Scientists from Asia and the United States have been meeting in Bangkok to examine the latest techniques for detecting the deadly bird flu virus - which may prove crucial in containing the spread of the disease.
World Health Organization experts warned at the Bangkok conference Friday that Asian countries must carefully implement measures to contain the H5N1 avian virus.
In an unprecedented outbreak, the virus has killed at least 22 people in Thailand and Vietnam, and has decimated Asia's poultry flocks.
The workshop, organized by the United Nations and the U.S. and Thai governments, brought together scientists and doctors from all over Asia, to get hands-on experience in testing for the virus. Mark Simmerman is director of operations in Thailand for the International Emerging Infections Program - a part of the Centers for Disease Control in the United States. He says the workshop aimed to help countries identify and track the disease. The WHO and the CDC had experts on hand to find out just how they can help Asia's doctors.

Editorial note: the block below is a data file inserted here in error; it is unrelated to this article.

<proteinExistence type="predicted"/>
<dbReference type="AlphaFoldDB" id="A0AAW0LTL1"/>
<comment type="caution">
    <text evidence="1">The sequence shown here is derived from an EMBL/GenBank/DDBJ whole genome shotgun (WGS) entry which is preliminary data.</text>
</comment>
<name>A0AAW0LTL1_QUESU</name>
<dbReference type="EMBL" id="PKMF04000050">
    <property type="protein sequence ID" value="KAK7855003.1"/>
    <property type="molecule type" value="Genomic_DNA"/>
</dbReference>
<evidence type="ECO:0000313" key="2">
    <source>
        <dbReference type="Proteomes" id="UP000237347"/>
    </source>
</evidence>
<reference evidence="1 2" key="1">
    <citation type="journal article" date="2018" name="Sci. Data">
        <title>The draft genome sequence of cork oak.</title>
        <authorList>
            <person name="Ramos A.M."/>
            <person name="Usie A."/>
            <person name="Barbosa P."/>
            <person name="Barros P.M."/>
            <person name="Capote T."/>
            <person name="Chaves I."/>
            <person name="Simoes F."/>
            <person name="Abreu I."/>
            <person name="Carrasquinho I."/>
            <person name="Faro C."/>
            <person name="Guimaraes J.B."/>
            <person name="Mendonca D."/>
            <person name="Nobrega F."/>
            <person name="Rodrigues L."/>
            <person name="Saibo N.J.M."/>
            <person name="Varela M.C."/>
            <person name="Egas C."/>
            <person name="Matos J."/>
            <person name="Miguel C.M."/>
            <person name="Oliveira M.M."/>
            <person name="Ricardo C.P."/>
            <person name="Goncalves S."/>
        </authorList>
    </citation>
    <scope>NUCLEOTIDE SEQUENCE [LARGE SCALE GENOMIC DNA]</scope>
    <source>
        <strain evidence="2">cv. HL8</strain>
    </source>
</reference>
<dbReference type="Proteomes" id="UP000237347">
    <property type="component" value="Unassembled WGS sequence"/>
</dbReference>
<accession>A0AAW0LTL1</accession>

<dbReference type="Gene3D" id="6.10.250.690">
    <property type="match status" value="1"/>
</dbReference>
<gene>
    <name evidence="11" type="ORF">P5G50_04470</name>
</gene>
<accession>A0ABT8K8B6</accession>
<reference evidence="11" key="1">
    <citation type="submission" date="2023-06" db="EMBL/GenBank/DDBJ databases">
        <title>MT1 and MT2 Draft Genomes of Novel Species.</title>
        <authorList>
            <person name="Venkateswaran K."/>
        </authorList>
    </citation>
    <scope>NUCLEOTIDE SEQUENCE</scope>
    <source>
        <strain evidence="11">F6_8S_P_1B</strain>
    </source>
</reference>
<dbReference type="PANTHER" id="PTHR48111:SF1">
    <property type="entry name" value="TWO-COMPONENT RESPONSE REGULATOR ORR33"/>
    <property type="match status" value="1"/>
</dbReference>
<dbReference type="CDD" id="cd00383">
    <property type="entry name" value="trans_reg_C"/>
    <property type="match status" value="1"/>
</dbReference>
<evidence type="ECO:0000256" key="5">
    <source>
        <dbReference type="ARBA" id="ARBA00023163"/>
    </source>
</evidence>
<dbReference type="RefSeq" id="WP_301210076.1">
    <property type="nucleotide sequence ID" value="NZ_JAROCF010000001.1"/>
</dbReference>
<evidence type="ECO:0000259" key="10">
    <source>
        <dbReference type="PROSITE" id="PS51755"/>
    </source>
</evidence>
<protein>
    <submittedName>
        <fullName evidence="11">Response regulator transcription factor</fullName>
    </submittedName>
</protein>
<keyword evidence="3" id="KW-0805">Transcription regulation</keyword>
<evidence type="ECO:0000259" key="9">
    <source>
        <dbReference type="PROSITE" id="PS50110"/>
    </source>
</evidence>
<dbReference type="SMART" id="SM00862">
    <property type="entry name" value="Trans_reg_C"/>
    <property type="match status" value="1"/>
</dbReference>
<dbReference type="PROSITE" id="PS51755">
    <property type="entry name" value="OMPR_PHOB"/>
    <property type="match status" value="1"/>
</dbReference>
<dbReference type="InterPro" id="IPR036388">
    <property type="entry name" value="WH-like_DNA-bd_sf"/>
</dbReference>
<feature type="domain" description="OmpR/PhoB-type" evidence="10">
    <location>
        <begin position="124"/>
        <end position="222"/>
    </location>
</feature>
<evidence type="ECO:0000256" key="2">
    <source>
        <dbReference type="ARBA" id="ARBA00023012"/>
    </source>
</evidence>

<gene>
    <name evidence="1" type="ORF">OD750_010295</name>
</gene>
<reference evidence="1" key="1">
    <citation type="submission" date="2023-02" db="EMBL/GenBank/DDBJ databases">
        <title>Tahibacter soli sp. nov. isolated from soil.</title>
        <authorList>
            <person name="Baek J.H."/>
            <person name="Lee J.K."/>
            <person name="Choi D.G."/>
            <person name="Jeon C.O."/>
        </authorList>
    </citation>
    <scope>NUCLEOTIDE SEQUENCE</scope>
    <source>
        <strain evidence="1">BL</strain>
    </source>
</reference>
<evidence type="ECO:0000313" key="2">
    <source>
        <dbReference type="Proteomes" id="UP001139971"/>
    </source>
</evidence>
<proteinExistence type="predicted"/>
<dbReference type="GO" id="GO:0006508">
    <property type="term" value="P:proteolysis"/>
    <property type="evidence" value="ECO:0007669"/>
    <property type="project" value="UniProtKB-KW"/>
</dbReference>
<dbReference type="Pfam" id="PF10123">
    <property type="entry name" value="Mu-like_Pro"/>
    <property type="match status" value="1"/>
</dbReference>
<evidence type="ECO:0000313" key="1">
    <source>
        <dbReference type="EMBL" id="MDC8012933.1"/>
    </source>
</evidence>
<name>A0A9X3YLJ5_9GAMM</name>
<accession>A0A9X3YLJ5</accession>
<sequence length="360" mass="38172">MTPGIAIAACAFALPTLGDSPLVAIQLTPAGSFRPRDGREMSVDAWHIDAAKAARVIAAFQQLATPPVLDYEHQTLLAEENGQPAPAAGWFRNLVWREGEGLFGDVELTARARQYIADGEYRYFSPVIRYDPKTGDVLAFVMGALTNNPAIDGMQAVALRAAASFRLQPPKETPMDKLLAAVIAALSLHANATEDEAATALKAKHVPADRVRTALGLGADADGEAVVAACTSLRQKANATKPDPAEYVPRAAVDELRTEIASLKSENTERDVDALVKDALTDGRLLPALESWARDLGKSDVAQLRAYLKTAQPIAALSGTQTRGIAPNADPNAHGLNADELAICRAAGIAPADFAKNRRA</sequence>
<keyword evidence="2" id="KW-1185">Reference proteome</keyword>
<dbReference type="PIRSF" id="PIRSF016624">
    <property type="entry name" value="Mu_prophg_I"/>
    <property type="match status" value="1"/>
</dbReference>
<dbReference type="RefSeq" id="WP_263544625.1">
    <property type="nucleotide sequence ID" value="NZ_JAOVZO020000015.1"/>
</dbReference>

"We just has a wrap-up session where … (we) talked about issues that were important to both sides and how to collaborate better and also between countries and got some specific suggestions from the various countries on what would make their jobs better," he said.
About 30 people so far have been infected with the bird flu, and all are thought to have caught it from sick poultry. However, health experts worry the longer the virus is around, the more chance it will have to mix with the human influenza virus and become a threat greater to people. On Friday, Thai officials said three pet cats have died of bird flu and a white tiger at a zoo has been infected. Health experts worry about this because if the virus infects other animals, particularly pigs, which are genetically similar to humans, it may develop the ability to spread easily among people. With this in mind, Mr. Simmerman says, developing a human vaccine to guard against a potential pandemic is of utmost importance. He says scientists around the world are already working on a vaccine in collaboration with the World Health Organization.
"The work's underway and the process right now is to collect as many virus samples as we can from the field from human cases and also from birds and learn as much as we can about the virus so they can begin to develop an effective vaccine for it," he said.
Bird flu viruses have been found in 10 Asian nations. The United States and Canada also have reported that a milder form of bird flu has been found in poultry flocks in some areas.